Democratic Rep. Debbie Dingell and Republican Rep. Fred Upton sat down for a joint interview on CNN’s “State of the Union” to reflect on a tumultuous year in Washington and to call on Americans to, as Dingell says, “get back to just remembering how much we have in common.”
“It’s pretty toxic, there’s no question about it,” Upton said of the climate in Washington. “It’s a pretty toxic place. I’ve never seen anything like this before.”
During the interview, Dingell reacted to a threatening voicemail message sent to her office. In the message, the caller insults her repeatedly, naming her a “f**king foul b*tch” and adding, “I pray to God, if you’ve got any children, they die in your face.”
Earlier this year, Upton himself shared a threatening voicemail he received in which the caller told him, “I hope you die. I hope everybody in your f**king family dies,” while labeling him a “f**king piece of sh*t traitor.”
Dingell said she’s received “several of those [messages] a week” for multiple years. She says the influx of threatening messages started after former President Donald Trump attacked her and her late husband Rep. John Dingell in December 2019, months after he passed away. Dingell said she wanted to play the message to reflect the level of animosity in the current political culture.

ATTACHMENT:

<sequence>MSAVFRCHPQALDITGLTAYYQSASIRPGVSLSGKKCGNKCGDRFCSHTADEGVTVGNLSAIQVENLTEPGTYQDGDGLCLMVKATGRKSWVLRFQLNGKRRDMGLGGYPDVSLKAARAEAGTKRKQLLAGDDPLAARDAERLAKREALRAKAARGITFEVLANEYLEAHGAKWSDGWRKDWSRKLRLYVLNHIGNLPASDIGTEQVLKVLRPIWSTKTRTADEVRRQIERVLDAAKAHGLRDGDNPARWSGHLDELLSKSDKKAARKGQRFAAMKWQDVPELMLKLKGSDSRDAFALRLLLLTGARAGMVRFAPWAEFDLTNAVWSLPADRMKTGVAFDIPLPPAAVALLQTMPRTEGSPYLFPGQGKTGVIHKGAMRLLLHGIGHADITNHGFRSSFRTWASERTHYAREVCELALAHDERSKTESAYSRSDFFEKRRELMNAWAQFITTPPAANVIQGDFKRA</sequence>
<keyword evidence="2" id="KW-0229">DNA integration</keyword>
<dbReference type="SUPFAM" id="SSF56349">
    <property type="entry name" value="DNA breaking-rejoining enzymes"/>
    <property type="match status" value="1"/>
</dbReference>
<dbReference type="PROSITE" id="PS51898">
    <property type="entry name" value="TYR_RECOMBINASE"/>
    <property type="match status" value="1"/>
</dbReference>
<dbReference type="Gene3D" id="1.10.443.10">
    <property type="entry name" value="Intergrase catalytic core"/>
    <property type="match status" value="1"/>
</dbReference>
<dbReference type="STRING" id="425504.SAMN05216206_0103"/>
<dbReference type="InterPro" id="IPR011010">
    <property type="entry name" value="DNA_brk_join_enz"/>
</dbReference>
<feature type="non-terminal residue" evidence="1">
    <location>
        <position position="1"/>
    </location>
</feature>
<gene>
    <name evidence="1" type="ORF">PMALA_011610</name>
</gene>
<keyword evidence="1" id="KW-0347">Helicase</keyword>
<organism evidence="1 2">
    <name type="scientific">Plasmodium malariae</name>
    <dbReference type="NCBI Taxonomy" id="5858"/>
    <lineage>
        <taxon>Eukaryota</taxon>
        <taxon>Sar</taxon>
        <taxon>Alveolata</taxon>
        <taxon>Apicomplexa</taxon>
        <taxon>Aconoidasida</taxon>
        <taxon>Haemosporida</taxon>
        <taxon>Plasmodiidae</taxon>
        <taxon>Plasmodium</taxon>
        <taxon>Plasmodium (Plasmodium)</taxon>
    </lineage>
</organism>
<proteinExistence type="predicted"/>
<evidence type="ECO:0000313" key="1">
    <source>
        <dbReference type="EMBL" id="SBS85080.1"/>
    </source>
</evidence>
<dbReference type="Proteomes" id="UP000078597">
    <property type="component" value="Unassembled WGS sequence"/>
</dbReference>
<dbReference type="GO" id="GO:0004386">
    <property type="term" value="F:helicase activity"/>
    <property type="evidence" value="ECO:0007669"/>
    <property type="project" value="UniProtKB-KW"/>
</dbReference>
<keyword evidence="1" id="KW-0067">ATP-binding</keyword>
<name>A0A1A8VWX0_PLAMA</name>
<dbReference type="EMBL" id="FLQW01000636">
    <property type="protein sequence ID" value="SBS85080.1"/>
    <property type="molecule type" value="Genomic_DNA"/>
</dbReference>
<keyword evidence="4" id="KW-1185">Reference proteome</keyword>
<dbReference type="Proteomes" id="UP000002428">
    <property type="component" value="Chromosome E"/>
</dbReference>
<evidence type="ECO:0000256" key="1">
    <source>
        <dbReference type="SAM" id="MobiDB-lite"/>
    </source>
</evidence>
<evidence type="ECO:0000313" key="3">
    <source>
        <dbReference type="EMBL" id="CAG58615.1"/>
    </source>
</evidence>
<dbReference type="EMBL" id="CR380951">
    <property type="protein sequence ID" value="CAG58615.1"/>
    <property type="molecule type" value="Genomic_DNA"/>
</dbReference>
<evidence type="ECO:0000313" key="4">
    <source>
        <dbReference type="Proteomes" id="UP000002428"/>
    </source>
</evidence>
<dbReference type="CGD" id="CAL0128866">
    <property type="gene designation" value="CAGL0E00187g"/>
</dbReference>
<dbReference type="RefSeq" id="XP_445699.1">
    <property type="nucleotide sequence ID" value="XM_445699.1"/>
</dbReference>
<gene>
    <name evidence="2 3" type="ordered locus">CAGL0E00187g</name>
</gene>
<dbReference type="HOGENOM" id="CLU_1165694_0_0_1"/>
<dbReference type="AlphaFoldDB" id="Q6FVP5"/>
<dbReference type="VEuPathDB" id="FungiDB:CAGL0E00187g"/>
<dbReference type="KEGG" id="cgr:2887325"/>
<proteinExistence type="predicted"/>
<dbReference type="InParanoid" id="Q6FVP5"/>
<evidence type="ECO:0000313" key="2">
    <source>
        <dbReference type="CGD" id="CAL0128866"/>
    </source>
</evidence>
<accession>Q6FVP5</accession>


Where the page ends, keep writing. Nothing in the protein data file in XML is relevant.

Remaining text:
“I want the American people to think about what’s happening in our country, that this kind of hate, this fear is happening in communities across the country,” Dingell said.
Upton, who was one of the few Republicans to vote to impeach Trump following the January 6 insurrection, reflected on the attack, which he called “real and shocking,” and its aftermath.
“I was in my office, but I have a balcony and I watched people go down the mall and I saw them come back, and I heard the noise and obviously was watching what happened. But it was real and shocking,” Upton said.
When asked if he was surprised Republicans downplayed the attack in the following months, Upton recalled a reported phone conversation between Trump and House Republican Leader Kevin McCarthy that occurred in the midst of the attack.
“I mean that is — it was a scary day,” Upton continued.
Both lawmakers highlighted their friendship as a model for bipartisan unity in Washington. Dingell said her and Upton are regularly at odds over legislation, but Upton was quick to note their friendship took precedence.
“I can have very strong disagreements even with Fred over some policies –” Dingell began to say.
Upton, cutting her off, clarified, “but I’ll always make her laugh at the end.”